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The fabric for this blouse is a Robert Kaufman denim that I picked up from Fabric.com to round out an order for free shipping. While it wasn’t a deliberate purchase, this denim is lovely – soft but substantial, with an interesting and subtle woven pattern. It washes up very nicely, is easy to sew with and comfortable to wear. 10 out of 10, would buy again, on purpose even!

Wrap blouses haven’t made it in my sewing repertoire before, but they make a welcome addition. I’m particularly enchanted with the collar band on this one. This pattern will definitely see at least one future project; I’m planning a sleeveless version in a magenta shirting from my fabric stash. I don’t know if I will ever sew one, but I can see this pattern easily adapted to a wrap dress too.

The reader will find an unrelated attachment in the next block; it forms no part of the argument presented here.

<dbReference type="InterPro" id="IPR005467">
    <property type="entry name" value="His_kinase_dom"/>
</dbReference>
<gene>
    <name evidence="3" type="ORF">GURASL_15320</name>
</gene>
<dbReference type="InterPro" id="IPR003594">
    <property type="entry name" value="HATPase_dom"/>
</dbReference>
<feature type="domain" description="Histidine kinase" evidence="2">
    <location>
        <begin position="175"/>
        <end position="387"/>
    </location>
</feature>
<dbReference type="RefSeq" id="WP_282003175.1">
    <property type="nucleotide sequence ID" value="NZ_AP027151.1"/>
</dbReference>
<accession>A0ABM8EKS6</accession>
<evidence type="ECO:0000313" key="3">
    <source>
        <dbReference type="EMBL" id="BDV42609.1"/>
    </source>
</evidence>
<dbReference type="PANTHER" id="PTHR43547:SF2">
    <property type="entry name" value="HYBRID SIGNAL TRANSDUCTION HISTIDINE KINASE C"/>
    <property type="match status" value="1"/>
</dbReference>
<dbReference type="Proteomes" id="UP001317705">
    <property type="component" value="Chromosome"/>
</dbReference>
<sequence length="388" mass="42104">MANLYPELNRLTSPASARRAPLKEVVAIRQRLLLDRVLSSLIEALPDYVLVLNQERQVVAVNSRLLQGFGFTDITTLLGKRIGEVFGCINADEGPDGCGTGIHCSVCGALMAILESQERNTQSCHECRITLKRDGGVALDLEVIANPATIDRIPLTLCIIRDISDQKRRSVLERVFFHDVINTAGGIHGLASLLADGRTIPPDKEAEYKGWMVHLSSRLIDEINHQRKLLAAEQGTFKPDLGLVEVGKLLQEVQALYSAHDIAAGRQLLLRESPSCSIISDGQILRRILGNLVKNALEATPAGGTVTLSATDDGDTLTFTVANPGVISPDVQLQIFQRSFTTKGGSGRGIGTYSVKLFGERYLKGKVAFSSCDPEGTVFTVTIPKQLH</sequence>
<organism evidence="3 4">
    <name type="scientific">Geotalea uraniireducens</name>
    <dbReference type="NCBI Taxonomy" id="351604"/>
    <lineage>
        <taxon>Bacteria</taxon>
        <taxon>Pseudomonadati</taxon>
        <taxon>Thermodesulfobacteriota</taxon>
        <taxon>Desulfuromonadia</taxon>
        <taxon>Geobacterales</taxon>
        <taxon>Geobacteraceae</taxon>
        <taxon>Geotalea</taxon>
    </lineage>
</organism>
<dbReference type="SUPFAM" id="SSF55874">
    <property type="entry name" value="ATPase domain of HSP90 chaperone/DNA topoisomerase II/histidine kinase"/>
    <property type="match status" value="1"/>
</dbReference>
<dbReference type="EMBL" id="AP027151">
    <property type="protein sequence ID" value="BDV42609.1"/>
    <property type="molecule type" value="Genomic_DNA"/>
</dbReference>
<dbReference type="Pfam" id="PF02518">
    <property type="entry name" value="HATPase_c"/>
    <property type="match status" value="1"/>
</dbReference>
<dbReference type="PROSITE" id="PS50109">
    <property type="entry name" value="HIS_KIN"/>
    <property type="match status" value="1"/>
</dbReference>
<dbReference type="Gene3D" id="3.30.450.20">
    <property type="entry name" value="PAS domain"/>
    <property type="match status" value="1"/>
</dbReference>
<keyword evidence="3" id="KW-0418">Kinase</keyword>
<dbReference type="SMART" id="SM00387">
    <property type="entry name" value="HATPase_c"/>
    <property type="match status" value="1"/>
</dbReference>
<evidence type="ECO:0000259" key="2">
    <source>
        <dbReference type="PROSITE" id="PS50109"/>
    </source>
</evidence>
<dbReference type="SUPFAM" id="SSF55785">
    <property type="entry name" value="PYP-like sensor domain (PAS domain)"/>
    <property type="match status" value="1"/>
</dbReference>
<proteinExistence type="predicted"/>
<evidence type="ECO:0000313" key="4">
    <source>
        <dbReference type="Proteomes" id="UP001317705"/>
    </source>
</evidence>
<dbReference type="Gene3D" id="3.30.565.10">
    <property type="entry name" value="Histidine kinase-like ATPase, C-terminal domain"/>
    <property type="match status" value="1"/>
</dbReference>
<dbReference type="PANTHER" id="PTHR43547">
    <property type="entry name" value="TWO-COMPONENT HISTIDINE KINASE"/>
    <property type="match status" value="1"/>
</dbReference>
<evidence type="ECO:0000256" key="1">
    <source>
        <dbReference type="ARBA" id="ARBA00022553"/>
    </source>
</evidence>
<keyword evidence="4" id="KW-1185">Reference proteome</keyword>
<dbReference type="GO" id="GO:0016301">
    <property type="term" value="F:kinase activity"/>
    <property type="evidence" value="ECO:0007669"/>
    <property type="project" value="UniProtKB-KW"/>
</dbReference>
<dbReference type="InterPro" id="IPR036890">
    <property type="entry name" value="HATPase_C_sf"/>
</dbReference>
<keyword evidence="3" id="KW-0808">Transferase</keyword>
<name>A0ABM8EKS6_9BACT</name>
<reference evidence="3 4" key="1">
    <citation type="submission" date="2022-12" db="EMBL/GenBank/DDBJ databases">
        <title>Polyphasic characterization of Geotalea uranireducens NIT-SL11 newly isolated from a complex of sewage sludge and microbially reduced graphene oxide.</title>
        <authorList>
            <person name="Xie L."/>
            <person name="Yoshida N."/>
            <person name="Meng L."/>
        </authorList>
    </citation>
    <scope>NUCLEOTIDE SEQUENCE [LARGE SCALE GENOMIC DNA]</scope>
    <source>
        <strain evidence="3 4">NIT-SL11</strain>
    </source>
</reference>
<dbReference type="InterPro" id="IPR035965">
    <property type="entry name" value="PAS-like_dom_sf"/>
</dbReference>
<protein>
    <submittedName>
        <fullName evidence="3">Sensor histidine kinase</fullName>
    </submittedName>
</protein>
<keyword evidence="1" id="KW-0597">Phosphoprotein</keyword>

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This blouse has made for a quick, satisfying project to get back into sewing, and I am looking forward to wearing it in the new year! These pictures are all taken amidst an old art installation at some nearby athletic fields. They seem rather dramatic from a distance, don’t they? almost reminiscent of Stonehenge or something.

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A White Linen Blouse: Vogue 1440

Vogue 1440

Thanks for braving the drizzle to take pictures, Mom!

The Big Four pattern companies – Butterick, McCalls, Simplicity, and Vogue – release collections of new patterns several times throughout the year. Because I am a sewing nerd, I always enjoy looking through the new patterns, over-analyzing the designs, and figuring out unusual constructions (… and cringing at terrible fabric choices, etc). The first time I saw Vogue 1440, I barely noticed it. A sweater/jacket thing is the focus of the main picture of the pattern, and I’m just not that into sweater/jacket things. But once I took a good look at the line drawing for the sleeveless blouse, I was obsessed. Do you see that brilliant, perfect triangle yoke? Do you see it?? I am still excited over the unusual design elements in this top – the crisp collar that relaxes into a gracefully shaped, tunic length blouse and the solid, tailored yoke.